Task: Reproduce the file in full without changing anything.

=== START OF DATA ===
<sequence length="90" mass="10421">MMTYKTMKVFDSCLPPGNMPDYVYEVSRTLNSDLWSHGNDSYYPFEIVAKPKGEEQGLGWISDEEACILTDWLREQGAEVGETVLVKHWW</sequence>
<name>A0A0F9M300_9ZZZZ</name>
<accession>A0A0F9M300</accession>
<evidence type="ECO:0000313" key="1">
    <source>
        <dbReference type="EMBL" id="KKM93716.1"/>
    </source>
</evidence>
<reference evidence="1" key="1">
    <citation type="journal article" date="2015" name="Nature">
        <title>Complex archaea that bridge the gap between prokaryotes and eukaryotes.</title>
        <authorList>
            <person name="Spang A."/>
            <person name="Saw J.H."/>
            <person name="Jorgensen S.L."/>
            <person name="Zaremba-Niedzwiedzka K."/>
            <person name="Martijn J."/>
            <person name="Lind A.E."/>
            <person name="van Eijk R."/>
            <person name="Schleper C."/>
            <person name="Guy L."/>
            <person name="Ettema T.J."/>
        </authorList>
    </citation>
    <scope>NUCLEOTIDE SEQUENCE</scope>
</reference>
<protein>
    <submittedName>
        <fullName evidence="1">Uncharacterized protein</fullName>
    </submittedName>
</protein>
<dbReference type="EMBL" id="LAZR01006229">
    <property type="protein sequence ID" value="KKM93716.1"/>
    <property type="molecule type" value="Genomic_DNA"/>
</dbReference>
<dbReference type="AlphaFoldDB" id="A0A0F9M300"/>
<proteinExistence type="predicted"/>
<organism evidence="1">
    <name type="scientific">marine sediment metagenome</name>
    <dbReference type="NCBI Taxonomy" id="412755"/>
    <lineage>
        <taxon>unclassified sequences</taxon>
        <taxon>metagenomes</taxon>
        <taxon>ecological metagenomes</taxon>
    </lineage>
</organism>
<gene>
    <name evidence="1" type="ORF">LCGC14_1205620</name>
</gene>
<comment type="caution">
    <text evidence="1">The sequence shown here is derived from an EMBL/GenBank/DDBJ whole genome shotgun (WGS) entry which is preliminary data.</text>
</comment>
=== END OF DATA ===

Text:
<sequence length="90" mass="10421">MMTYKTMKVFDSCLPPGNMPDYVYEVSRTLNSDLWSHGNDSYYPFEIVAKPKGEEQGLGWISDEEACILTDWLREQGAEVGETVLVKHWW</sequence>
<name>A0A0F9M300_9ZZZZ</name>
<accession>A0A0F9M300</accession>
<evidence type="ECO:0000313" key="1">
    <source>
        <dbReference type="EMBL" id="KKM93716.1"/>
    </source>
</evidence>
<reference evidence="1" key="1">
    <citation type="journal article" date="2015" name="Nature">
        <title>Complex archaea that bridge the gap between prokaryotes and eukaryotes.</title>
        <authorList>
            <person name="Spang A."/>
            <person name="Saw J.H."/>
            <person name="Jorgensen S.L."/>
            <person name="Zaremba-Niedzwiedzka K."/>
            <person name="Martijn J."/>
            <person name="Lind A.E."/>
            <person name="van Eijk R."/>
            <person name="Schleper C."/>
            <person name="Guy L."/>
            <person name="Ettema T.J."/>
        </authorList>
    </citation>
    <scope>NUCLEOTIDE SEQUENCE</scope>
</reference>
<protein>
    <submittedName>
        <fullName evidence="1">Uncharacterized protein</fullName>
    </submittedName>
</protein>
<dbReference type="EMBL" id="LAZR01006229">
    <property type="protein sequence ID" value="KKM93716.1"/>
    <property type="molecule type" value="Genomic_DNA"/>
</dbReference>
<dbReference type="AlphaFoldDB" id="A0A0F9M300"/>
<proteinExistence type="predicted"/>
<organism evidence="1">
    <name type="scientific">marine sediment metagenome</name>
    <dbReference type="NCBI Taxonomy" id="412755"/>
    <lineage>
        <taxon>unclassified sequences</taxon>
        <taxon>metagenomes</taxon>
        <taxon>ecological metagenomes</taxon>
    </lineage>
</organism>
<gene>
    <name evidence="1" type="ORF">LCGC14_1205620</name>
</gene>
<comment type="caution">
    <text evidence="1">The sequence shown here is derived from an EMBL/GenBank/DDBJ whole genome shotgun (WGS) entry which is preliminary data.</text>
</comment>